Google Fiber: Doomed from the start

“In February 2010… I cheered. Google had announced its fiber experiment, a plan to wire at least 50,000 homes with fast, bountiful connections,” Susan Crawford writes for Backchannel. “Finally, someone was going to try to unstick the monopolistic, stagnant, second-rate market for high-capacity internet access in the US.”

Now, “news reports all seem to signal that Google is dumping the idea of fiber and moving decisively into wireless access solutions,” Crawford writes. “The bumpersticker from defenders of the status quo is that this means the Google Fiber experiment was a disaster. That’s simply not the case.”

“We do need fiber, everywhere. But we’re talking about basic infrastructure when we talk about fiber. And it is not in any private company’s short-term interest to make that basic fiber infrastructure,” Crawford writes. “Google’s retreat is all about the bottom line… The only business model for fiber that will work to produce the competition, low prices, and world-class data transport we need — certainly in urban areas — is to get local governments involved in overseeing basic, street grid-like ‘dark’ (passive, unlit with electronics) fiber available at a set, wholesale price to a zillion retail providers of access and services. There’s plenty of patient capital sloshing around the US that would be attracted to the steady, reliable returns this kind of investment will return. That investment could be made in the form of private lending or government bonds; the important element is that the resulting basic network be a wholesale facility that any retail actor can use at a reasonable, fair cost.”

“Eventually, after communities have shown the way, the federal government will wise up and ensure any remaining stragglers have great, inexpensive access too,” Crawford writes. “We’ve been through this story before: It’s a recap of what the country did in the early years of electrification.”

Much more in the full article here.

MacDailyNews Take: That last mile is by far the longest.


    1. No, it really won’t. The demand for bandwidth will keep going up, and – no matter how fancy they get with efficient usage of spectrum – radio has only one, finite, spectrum to work with.

      When you’re using fiber, EACH FIBER has an entire spectrum to itself. And running a bundle of, say, 100 dark fibers, is about as cheap as running a single CAT-6 cable.

      Not that I’m saying we don’t need 5G, or that it won’t help – but there’s absolutely no reason that fixed points that need their own data channel should do it via RF when fiber is so inexpensive to install.

      1. Point well taken. But I’m thinking about infrastructure. Digging all those holes to lay all that wire… all the relays, etc. Seems like it makes more financial sense to go wireless.

  1. I called this in 2010. There is a reason the Verizons of this world are dumping their support for fiber and copper to the home. It is too expensive to operate. It is also very difficult/expensive to retrofit existing infrastructure. There is a reason Telco’s want the governments help to subsidize this. I think the increase in wireless speeds will make this a moot point too. 5G is much quicker and easier to deploy.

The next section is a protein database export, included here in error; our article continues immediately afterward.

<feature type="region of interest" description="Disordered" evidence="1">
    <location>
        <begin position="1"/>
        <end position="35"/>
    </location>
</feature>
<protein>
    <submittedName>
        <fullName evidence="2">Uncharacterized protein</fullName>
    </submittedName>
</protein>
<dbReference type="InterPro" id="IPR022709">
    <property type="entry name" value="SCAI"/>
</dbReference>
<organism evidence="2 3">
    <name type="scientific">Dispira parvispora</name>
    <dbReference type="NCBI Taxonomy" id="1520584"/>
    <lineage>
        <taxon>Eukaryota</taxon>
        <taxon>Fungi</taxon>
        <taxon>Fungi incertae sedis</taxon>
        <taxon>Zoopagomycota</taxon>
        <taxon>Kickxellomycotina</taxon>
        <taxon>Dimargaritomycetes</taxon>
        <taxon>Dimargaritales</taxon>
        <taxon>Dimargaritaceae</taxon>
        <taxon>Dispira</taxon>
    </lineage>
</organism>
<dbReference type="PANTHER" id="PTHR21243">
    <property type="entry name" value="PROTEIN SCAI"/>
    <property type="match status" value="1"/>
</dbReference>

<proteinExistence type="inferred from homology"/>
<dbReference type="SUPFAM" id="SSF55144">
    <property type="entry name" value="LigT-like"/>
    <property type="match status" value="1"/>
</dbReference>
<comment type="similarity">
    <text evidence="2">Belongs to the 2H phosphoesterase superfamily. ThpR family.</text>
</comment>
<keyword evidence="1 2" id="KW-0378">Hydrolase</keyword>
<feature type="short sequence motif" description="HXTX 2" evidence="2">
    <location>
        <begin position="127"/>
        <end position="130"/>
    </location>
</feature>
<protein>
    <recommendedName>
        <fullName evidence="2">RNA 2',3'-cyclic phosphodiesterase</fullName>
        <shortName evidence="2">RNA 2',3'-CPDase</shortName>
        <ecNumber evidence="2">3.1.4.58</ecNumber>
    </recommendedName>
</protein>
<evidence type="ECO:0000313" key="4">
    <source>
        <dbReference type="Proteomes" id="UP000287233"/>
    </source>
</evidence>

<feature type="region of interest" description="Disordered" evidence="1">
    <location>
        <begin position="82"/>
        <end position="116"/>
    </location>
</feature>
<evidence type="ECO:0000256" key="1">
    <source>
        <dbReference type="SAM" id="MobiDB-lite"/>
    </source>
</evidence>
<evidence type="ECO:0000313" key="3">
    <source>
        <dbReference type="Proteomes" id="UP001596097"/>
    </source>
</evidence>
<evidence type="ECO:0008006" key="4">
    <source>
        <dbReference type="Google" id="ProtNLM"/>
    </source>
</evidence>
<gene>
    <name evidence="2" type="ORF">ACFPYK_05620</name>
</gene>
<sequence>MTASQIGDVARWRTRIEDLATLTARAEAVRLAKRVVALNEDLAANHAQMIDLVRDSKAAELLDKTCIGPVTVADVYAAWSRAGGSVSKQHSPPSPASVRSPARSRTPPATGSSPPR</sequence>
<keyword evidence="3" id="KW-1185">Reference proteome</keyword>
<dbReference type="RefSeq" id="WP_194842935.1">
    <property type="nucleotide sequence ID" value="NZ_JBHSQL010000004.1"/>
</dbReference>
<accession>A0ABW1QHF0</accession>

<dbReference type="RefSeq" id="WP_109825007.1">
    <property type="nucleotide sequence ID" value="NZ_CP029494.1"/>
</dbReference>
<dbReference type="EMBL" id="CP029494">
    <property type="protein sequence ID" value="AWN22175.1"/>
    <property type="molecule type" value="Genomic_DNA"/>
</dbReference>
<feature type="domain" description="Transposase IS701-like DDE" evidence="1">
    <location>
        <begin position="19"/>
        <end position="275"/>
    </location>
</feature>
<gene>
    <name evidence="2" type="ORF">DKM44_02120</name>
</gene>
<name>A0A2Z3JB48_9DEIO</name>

1. Wireless is much quicker and easier to deploy, but as emmayche points out above, there is no possible way that the radio spectrum can handle a city full of households with several super-high definition televisions and computers each. Copper can’t handle that either.

      One factor nobody has mentioned yet is that the incumbent ISPs (telcos and cable TV companies) have induced many state legislatures to ban municipal investments in data infrastructure. It is as if ConEd had managed to convince Congress in 1932 to kill the federal rural electrification program. Without it, there would still be Americans sitting in the dark. Without government involvement, fiber will never be available far beyond where it is now.

    2. The government DID essentially subsidize fiber: the telcos got all kinds of tax breaks in exchange for a promise to roll out high-speed Internet access (usually fiber) across the country. Then the telcos decided they’d rather not do that, after having already used the tax breaks, and asked their lobbyists to get the government to let them extend or cancel the deadlines, and the government generally did.

  2. Government will either screw it up or make it cost 2x or more what a reasonable price should be. My (Progressive) City tried this already with a Government owned CableTV/Telephone backbone infrastructure in the early 2000’s. True to form, it all went down in a fireball within 4 years. An independent Auditor discovered that a short term (clandestine) financing deal was made to purchase the infrastructure equipment. When that note became due, the City was unable to secure long term financing. Months after expiration of this note, the City was forced to take a high rate debt package as a result of a infighting and a lowered credit rating. when all was said & done, costs for services more than doubled for city residents… and no other cable/phone competition was allowed in the city as they were locked out of the market by city regulations. People flocked to cell phones and DirecTv – which caused further price hikes to the City’s offerings. Now the only cost effective internet access is via cell phone tethering, unless you are a business and require T1 or higher and can afford the price. What a Fuster-Cluck. Viva la Socialism!

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